Roll Your Own Raspberry Pi Kernel

Getting Started.

There are many distirbutions of operating systems avaialble for the Raspberry Pi. But what if you wanted to write your own? Where would you start if you wanted a realtime system without all the overheads of a bulky operating system. This is my work through on getting started with writing my own kernel from scratch for the Raspberry Pi. I will endeavour to write this in C, mainly because it’s a language that I am familiar with, but also as it has a track record of being the language used to write most of the operating systems today, and also because it is the goto language for interfacing directly with hardware which is ultimately what we are trying to do.

There are probably many tutorials out there already that show you how to do something similar. This is not meant to compete with them, and there are certainly no guarantees that it will match them. This blog isn’t really for you. It’s for me. Though you may find it useful.

Of the other tutorials that I have found two really stand out.

Baking Pi - A Tutorial for writing an OS for the Raspberry Pi, mainly in Assembly.
Valvers.com - A tutorial for compiling a system for the Raspberry Pi, written mainly in C.

Cross Compiling

I will be doing the majority of the work on my mac. The thing with doing that is that my mac has an Intel processor, where the Raspberry Pi has a Broadcom ARM chipset. Therefore what is known as a cross compiler is needed.

The GCC ARM Embedded Project on Launchpad provides a GCC toolchain to use on mac. Addtionally you could head to https://developer.arm.com/open-source/gnu-toolchain/gnu-rm which now holds the most recent and up to date compilers. However the easiest way to install the cross compiler on a mac is to use homebrew. To install the gcc cross compiler, first of all install homebrew and then install the compiler with the command brew install gcc-arm-none-eabi-49 You should also install at this time the gnu debugger. brew install gdb-arm-none-eabi
You can now type on the command line arm-none-eabi-gcc and if all is functioning you should see a response similar to the below.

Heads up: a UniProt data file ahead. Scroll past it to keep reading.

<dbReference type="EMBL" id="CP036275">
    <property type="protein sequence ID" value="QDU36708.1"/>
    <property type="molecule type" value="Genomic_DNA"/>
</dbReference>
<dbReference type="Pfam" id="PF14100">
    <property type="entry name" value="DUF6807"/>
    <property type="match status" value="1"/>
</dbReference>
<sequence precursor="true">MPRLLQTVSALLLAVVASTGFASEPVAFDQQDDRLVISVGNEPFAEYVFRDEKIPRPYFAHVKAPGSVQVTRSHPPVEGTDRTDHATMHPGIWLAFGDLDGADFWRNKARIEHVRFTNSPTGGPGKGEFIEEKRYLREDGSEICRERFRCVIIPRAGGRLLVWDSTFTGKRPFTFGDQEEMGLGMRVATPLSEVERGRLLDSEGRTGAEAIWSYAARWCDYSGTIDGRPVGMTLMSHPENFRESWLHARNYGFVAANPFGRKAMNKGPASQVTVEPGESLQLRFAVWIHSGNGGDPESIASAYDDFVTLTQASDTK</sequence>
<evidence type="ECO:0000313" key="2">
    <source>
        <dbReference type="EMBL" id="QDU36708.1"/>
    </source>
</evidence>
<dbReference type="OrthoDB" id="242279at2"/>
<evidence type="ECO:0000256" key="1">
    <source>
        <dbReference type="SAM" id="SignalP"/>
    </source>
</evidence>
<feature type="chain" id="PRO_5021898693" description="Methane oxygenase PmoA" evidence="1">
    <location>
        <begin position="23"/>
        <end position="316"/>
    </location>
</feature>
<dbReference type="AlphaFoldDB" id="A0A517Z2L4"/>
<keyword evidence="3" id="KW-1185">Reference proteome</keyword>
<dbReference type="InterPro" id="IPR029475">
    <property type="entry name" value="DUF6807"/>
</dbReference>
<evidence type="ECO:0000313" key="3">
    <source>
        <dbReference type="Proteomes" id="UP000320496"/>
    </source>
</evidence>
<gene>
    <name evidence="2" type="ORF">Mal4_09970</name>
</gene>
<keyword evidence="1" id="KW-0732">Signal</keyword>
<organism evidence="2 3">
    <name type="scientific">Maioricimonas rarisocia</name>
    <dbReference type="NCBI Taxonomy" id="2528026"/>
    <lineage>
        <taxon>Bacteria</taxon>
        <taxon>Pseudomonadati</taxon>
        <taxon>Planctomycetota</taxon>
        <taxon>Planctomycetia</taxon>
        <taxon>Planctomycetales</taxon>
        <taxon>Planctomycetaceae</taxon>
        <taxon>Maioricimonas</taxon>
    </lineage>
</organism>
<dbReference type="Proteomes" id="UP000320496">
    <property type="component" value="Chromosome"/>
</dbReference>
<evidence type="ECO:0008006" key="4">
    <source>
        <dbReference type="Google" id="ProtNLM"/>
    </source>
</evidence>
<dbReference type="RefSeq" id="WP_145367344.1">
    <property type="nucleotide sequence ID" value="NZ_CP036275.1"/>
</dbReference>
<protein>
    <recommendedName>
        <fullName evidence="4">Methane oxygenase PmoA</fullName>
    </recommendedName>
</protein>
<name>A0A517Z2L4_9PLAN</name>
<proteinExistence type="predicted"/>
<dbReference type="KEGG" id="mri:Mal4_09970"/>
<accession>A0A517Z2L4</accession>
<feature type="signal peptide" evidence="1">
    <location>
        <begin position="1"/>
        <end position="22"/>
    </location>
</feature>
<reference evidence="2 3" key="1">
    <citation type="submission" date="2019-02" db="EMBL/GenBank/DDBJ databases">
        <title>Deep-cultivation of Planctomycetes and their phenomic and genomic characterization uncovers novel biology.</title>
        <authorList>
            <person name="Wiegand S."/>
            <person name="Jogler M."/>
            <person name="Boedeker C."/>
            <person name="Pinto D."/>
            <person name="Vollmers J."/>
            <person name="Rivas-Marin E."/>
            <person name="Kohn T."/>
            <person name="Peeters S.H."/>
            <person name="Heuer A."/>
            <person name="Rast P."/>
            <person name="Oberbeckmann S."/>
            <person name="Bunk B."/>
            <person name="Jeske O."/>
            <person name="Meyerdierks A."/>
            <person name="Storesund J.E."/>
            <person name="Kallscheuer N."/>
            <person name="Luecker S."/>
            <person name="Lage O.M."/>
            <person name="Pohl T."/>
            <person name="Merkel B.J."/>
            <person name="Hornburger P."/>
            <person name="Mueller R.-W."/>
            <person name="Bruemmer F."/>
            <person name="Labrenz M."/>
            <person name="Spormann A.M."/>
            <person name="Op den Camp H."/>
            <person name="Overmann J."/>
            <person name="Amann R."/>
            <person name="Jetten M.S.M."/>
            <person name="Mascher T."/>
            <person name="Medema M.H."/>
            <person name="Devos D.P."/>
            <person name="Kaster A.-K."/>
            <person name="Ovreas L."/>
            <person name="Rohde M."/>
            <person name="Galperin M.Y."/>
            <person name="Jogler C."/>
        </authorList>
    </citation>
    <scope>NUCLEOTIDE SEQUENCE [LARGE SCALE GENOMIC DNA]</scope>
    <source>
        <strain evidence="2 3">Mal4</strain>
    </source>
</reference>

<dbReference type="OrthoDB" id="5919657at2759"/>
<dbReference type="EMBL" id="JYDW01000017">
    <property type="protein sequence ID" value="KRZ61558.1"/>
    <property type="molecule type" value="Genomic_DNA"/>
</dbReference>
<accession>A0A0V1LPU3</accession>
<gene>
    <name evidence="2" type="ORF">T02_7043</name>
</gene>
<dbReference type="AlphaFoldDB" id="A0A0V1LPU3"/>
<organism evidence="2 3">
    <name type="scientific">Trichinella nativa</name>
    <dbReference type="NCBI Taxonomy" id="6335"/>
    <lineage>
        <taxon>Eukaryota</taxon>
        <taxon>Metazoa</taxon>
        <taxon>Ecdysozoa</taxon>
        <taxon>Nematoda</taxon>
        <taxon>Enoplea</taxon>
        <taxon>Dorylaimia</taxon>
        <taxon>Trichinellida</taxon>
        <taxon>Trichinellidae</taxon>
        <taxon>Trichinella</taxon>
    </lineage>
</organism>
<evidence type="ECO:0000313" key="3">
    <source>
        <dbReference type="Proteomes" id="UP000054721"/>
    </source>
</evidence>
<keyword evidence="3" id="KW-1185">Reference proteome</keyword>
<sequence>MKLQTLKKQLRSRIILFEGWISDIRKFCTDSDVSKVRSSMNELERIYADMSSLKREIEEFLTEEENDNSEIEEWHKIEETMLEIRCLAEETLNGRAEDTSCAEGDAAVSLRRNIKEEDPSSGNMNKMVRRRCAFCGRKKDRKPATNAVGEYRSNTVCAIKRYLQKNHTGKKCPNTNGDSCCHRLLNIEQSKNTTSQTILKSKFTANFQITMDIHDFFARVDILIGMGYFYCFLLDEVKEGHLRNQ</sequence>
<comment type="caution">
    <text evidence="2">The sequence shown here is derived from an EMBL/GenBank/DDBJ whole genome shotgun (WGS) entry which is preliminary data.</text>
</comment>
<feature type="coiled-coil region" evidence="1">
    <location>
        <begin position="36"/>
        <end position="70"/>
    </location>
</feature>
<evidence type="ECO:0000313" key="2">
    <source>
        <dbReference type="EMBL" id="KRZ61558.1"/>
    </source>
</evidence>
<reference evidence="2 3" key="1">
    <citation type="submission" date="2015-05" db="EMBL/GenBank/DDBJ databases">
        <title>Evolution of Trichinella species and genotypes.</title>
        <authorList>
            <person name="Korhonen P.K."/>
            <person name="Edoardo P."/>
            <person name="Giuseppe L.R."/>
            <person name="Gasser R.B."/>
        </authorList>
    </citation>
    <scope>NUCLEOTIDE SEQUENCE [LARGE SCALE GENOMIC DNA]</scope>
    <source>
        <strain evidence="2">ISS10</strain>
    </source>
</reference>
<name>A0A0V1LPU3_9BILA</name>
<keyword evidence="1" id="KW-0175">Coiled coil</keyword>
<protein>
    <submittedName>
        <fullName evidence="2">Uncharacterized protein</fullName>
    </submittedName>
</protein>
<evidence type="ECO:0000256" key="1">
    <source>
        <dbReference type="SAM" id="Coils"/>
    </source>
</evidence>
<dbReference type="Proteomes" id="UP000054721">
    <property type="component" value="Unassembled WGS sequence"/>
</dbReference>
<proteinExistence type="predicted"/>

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>arm-none-eabi-gcc
arm-none-eabi-gcc: fatal error: no input files
compilation terminated.

Again you can test the debugger by typing arm-none-eabi-gdb If all is well this should open up the debugger on the command line. You can exit by typing quit and return.

The GCC settings for compiling code for the orginal Raspberry Pi can be found on the elinux page.

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-Ofast -mfpu=vfp -mfloat-abi=hard -march=armv6zk -mtune=arm1176jzf-s

As mentioned on that page, -Ofast may cause issues so it is recommended to use -O2 instead. Also -mcpu=arm1176jzf-s can be used in place of -march=armv6zk -mtune=arm1176jzf-s

For the Raspberry Pi 2 as it has a different architecture. The porcessor has been replaced by a quad core Cortex A7. To compile effectively for this processor the compiler options are:

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-O2 -mfpu=neon-vfpv4 -mfloat-abi=hard -march=armv7-a -mtune=cortex-a7

The Compiler and Linker

A compiler converts our C program into optimised assembly. No more no less.

The C compiler then asks the assembler to assemble that file into an object file. This will have relocateable machine code within along with symbol information that the linker will use.

The linker’s job is to link all the files together, hence the name linker, into a file that can be executed. The linker requires a linker script which tells the linker how to organise the object files. The linker will then resolve symbols to addresses when it has arranged all the objects according to the rules in the linker script.

Basically there are some things that need to happen before our c file can run. Variables need to be initialised. This is taken care of by an object file which is linked by the linker because the linker script will include a reference to it. The object file is called crt0.o

This code uses symbols that the linker can resolve to clear the start of the area where initialised variables start and end and will zero this memory section. It sets up a stack pointer, and always includes a call to _main. Symbols present in C code get prefixed with an underscore in the assembler version of code. So where the start of a C program is the main symbol, in assembler we refer to it as it’s assembler version which is _main.

The simplest c program

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int main(void) {
while(1) {
}
return 0;
}

This basically does nothing, just implements an infinte loop which will hold all the code that we need to implement our kernel.

We compile with the following for the Broadcom BCM2835 (ARM1176)

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arm-none-eabi-gcc -O2 -mfpu=vfp -mfloat-abi=hard -march=armv6zk -mtune=arm1176jzf-s mykernel.c

And we compile with the following for the Broadcom BCM2836 (ARM Cortex A7)

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arm-none-eabi-gcc -O2 -mfpu=vfp -mfloat-abi=hard -march=armv7-a -mtune=cortex-a7 mykernel.c

GCC will compile the source code successfully but will fail with something similar to the following:

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/usr/local/Cellar/gcc-arm-none-eabi-49/20150306/bin/../lib/gcc/arm-none-eabi/4.9.3/../../../../arm-none-eabi/lib/fpu/libc.a(lib_a-exit.o): In function `exit':
exit.c:(.text.exit+0x2c): undefined reference to `_exit'
collect2: error: ld returned 1 exit status
^